The Third Way researchers have been conducting research on why people voted the way they did in 2016 and their beliefs are being severely tested. They thought people would stay in the middle ground of politics and in their way of thinking, but they found a far more polarized citizenry.
When even The Third Way think tank needs to realign their beliefs, the Democratic Party needs to do so too only in a better fashion. Who the DNC picks for our next presidential candidate will probably be a deciding factor in whether or not the Democratic Party can survive.
The Democrats can’t afford to lose any more seats than they already have.
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On Safari in Trump's America
The country’s elites are desperate to figure out what they got wrong in 2016. But can they handle the truth?
The last focus group, a bunch of back-to-the-land organic farmers and artisanal small-businesspeople, was over, and the researchers had retreated to their car to debrief. There was a long pause after Hale turned off the tape recorder on which they were recording their impressions.
“I had a very hard time with that meeting,” she finally said. “The longer the meeting went on, the more it started to feel to me like just another community that had isolated itself, and it was right and everybody else wasn’t, you know?” The hippies should have been her kind of people, but the attitudes they’d expressed had offended her sense of the way America ought to be. She had come seeking mutual understanding, only to find that some people were not the least bit interested in meeting in the middle. And now she was at a crossroads: Would she have to revise her whole worldview to account for this troubling reality?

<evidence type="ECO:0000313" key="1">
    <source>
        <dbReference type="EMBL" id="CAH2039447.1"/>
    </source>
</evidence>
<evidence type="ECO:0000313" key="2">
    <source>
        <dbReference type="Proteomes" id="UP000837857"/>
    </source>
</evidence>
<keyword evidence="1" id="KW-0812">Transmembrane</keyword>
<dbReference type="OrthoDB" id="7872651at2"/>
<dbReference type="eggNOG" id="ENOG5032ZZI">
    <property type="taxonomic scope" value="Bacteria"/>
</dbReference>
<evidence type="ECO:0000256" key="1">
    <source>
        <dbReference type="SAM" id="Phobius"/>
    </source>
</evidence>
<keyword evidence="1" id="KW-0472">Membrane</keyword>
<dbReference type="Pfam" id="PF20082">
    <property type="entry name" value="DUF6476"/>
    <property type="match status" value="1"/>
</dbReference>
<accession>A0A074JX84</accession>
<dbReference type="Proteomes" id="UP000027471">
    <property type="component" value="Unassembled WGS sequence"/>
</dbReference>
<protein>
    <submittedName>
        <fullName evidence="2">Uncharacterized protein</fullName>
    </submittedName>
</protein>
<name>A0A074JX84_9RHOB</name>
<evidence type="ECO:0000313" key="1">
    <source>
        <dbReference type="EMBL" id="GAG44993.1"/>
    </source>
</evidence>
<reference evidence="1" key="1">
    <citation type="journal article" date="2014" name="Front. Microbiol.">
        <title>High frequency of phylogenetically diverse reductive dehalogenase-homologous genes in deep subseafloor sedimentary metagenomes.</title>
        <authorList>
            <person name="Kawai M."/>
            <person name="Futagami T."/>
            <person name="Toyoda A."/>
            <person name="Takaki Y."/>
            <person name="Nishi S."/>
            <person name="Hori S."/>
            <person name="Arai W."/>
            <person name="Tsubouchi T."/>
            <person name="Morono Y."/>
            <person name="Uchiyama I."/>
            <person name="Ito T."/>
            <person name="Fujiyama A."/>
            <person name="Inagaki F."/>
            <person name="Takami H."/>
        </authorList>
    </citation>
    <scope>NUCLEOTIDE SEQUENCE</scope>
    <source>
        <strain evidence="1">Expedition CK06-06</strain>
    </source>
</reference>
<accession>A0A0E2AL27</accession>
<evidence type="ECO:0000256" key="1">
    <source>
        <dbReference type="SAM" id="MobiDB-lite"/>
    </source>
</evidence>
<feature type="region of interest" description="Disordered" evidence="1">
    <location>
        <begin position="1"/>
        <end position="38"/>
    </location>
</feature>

Third Way’s researchers are far from the only Americans inspired to undertake anthropological journeys in the past year. Nearly a year after Donald Trump’s election shocked the prognosticators, ivory-tower types are still sifting through the wreckage. Group after group of befuddled elites has crisscrossed America to poke and prod and try to figure out what they missed—“Margaret Meads among the Samoans,” one prominent strategist remarked to me.
For all intents and purposes, it was Third Way’s vision that had been on the ballot in 2016—and lost. The think tank, inspired by the New Democrat centrism of the 1990s, had advised Hillary Clinton on her 2016 policy platform. In debates within the Democratic Party, Third Way advocated for the sensible center. It argued that a left-wing platform could not win elections, and that what voters preferred was a pragmatic, moderate, technocratic philosophy, socially liberal but pro-business and wary of big government. It used research and data to demonstrate that these policies made good politics.
The Third Way is NOT the way to win elections.
The sooner the Democrats figure that out the sooner they can correct their course and maybe start winning elections again.